As today’s world becomes ever more connected, more people than ever are becoming world travelers. And with this travel comes the need to switch between time zones. For watch enthusiasts like us, that means using a GMT watch.
A GMT watch allows you to set a secondary time for an additional time zone. These watches were traditionally used by pilots, who use Greenwich Mean Time (GMT). Hence the term “GMT watch”. But in reality, you can set the secondary dial to whatever time you choose. If you live in New York, for example, you can travel the world over without ever forgetting what time your partner is using back home. Here, I’ll be providing an overview of five of the best GMT watches in the $1,000 price range.
Glycine Airman Double Twelve
Taking its name from the traditional aviators who first used GMT watches, the Glycine Airman Double Twelve is exceedingly accurate for an automatic watch. It boasts a GL224 Swiss automatic movement, with 25 jewels and a 38-hour power reserve. It ticks at a brisk 28,800 beats per hour, which allows for smooth movement. Not that you’ll even notice; the Airman Double Twelve doesn’t have a second hand.
Instead, what looks like a second hand is actually your secondary time zone indicator. The bezel serves as a time index. It’s wide and flat, with etched numerals that scale from 1 to 12. You’ll still need to keep track of AM versus PM, which is a bit disappointing, but the slick, workmanlike design makes up for this.
The case measures 44mm in diameter, and is a relatively compact 12.4mm in thickness. The screw-down display back is made of mineral glass, which is highly resistant to scratches. It provides for a clear view of the movement, complete with the decorative rotor that’s designed specifically to be looked at. The top crystal is equally exquisite. It has a domed design, with smooth edges, but without so much of a curve that it obscures the dial, and 3 layers of anti-reflective coating prevent glare.
The case and crystal are waterproof to 100 meters, sufficient for almost any purpose. The primary time is set by a 3 o’clock crown, with a 4 o’clock crown for setting the GMT dial. Both crowns are screw-downs, so they won’t accidentally get pulled out. Glycine completes the package with a soft, calf leather watch band.
The primary index is equally attractive. Fine white hashes mark off the minutes, and form a nice contrast to the navy blue dial. Larger hashes indicate the five-minute marks, with fine numerals marking off the hours. The wide, beveled hands have bright lume stripes down the center, and have slim, metallic tips that extend all the way to the outer hash marks. A small date window completes the picture.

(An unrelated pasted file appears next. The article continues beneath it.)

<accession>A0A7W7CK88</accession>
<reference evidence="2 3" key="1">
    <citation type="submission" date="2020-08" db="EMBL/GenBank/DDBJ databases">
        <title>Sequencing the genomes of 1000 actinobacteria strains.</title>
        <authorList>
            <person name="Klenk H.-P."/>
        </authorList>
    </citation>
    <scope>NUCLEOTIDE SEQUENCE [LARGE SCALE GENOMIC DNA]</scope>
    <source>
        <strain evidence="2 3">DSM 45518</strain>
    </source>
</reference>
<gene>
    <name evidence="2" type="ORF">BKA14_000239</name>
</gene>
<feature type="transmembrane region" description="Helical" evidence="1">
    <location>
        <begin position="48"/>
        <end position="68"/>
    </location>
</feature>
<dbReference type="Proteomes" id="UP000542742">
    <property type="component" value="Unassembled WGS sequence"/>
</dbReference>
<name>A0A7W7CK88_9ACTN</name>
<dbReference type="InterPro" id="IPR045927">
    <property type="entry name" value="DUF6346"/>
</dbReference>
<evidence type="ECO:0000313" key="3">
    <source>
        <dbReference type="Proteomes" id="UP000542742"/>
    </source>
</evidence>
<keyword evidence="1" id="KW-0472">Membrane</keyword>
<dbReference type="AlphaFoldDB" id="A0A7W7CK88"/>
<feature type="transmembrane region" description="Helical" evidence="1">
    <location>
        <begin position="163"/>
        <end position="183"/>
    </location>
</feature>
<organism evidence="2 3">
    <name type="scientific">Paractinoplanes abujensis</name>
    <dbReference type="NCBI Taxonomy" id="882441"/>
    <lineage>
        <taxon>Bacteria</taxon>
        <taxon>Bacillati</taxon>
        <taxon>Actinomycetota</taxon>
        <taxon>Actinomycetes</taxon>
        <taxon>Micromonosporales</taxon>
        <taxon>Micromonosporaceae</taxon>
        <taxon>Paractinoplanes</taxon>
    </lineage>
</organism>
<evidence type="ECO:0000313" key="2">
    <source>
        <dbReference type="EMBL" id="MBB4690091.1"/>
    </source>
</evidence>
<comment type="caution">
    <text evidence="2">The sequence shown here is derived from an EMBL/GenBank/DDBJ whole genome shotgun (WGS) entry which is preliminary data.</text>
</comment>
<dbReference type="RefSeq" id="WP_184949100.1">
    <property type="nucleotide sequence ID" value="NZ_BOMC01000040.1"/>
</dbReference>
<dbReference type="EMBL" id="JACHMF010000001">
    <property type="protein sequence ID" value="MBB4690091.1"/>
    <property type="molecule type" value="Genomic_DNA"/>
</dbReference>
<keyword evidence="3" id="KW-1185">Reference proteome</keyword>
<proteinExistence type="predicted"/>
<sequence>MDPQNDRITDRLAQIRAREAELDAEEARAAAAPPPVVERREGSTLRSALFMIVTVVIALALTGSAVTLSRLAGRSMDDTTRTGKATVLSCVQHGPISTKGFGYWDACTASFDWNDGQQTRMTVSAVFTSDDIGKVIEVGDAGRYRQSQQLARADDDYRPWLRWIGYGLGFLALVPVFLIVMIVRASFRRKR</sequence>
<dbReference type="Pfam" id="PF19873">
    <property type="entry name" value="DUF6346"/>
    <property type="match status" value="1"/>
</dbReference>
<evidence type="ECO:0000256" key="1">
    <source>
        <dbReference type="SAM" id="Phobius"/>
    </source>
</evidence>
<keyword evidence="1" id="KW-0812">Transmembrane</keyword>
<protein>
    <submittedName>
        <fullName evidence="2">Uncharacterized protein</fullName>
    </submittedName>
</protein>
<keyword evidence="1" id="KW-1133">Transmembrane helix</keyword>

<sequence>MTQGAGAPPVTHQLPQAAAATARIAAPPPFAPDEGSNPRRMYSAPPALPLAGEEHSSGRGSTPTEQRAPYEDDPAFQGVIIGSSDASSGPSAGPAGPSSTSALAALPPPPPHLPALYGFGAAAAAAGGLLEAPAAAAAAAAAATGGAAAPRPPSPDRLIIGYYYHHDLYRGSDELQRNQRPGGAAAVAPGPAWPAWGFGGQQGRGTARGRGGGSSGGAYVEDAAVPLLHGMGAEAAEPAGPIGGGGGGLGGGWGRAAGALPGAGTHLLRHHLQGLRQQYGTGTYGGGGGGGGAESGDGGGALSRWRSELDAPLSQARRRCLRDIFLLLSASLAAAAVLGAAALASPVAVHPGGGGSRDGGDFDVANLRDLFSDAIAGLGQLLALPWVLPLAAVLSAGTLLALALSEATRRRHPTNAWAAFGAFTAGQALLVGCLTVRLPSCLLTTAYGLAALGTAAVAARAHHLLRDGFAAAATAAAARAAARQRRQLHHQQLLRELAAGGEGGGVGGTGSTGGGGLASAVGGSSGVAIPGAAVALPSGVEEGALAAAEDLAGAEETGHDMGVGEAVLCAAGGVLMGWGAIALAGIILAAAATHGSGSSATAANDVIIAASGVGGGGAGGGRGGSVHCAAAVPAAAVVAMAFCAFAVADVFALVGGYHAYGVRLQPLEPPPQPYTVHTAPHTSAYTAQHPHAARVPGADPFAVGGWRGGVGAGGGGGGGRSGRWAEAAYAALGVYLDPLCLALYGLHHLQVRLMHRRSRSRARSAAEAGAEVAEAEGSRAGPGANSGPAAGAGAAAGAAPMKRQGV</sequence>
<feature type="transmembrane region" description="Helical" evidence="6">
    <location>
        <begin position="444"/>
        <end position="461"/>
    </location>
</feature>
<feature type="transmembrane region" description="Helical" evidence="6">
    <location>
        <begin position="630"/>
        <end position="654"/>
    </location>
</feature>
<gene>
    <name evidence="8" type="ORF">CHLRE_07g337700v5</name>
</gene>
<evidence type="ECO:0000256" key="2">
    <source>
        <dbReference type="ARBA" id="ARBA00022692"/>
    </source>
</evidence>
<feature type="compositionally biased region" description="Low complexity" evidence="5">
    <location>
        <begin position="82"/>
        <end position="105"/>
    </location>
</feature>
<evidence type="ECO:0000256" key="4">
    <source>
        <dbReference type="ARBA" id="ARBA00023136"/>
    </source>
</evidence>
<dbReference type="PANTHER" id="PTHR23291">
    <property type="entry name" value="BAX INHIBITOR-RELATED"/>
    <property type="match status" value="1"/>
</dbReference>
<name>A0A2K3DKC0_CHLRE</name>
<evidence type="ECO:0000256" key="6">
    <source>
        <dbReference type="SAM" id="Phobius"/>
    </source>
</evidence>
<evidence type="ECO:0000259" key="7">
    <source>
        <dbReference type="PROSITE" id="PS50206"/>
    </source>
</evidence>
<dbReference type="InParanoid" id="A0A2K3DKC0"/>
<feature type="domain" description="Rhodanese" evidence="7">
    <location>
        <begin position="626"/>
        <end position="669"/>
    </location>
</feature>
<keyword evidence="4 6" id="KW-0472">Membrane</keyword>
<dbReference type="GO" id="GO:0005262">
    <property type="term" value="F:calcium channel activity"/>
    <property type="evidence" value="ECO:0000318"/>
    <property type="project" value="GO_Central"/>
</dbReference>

Christopher Ward C60 Trident 600
The Christopher Ward C60 Trident 600 comes in several variants, so you can customize your experience. Your first choice will be whether to use the ETA 2893-2 movement or the Sellita SW330. Each has its own unique benefits. The first offers a 38-hour power reserve, and can also be hand-wound if you need. The second offers a more substantial 42 hours, although it’s not hand-windable. Both are hacking, which allows you to easily keep the time accurate right down to the second.
The case is constructed from stainless steel, and is also available in different variants. You can choose between a 38, 40, or 42mm diameter depending on how much wrist presence you desire. One thing all variants of the C60 Trident 600 is an almost unheard-of 600 meters of water-resistance. If you spend a lot of time in the water, this is the watch for you.
The wide unidirectional bezel serves two purposes. Primarily, it serves as your secondary time index, with markings from 1 to 24 hours. As a secondary function, it also serves as a dive meter. Although it comes in 4 different colors, all of them are two-tone, which allows for easy oxygen tracking on your scuba tank.
For more conventional users — people who won’t be using the watch underwater — the C60 is still highly functional. Besides the outer, 24-hour index, the inner index is also very elegant. It has tiny hashes to indicate the minutes, with wider hashes to indicate the 5-minute marks. The hour and minute hands are painted with a white lume finish. The minute hand is long and flat, while the hour hand has a squat profile with a widened tip. The second hand and the GMT hand are both slender and long. However, the GMT hand has a high-contrast finish for easy readability.
Farer Lander II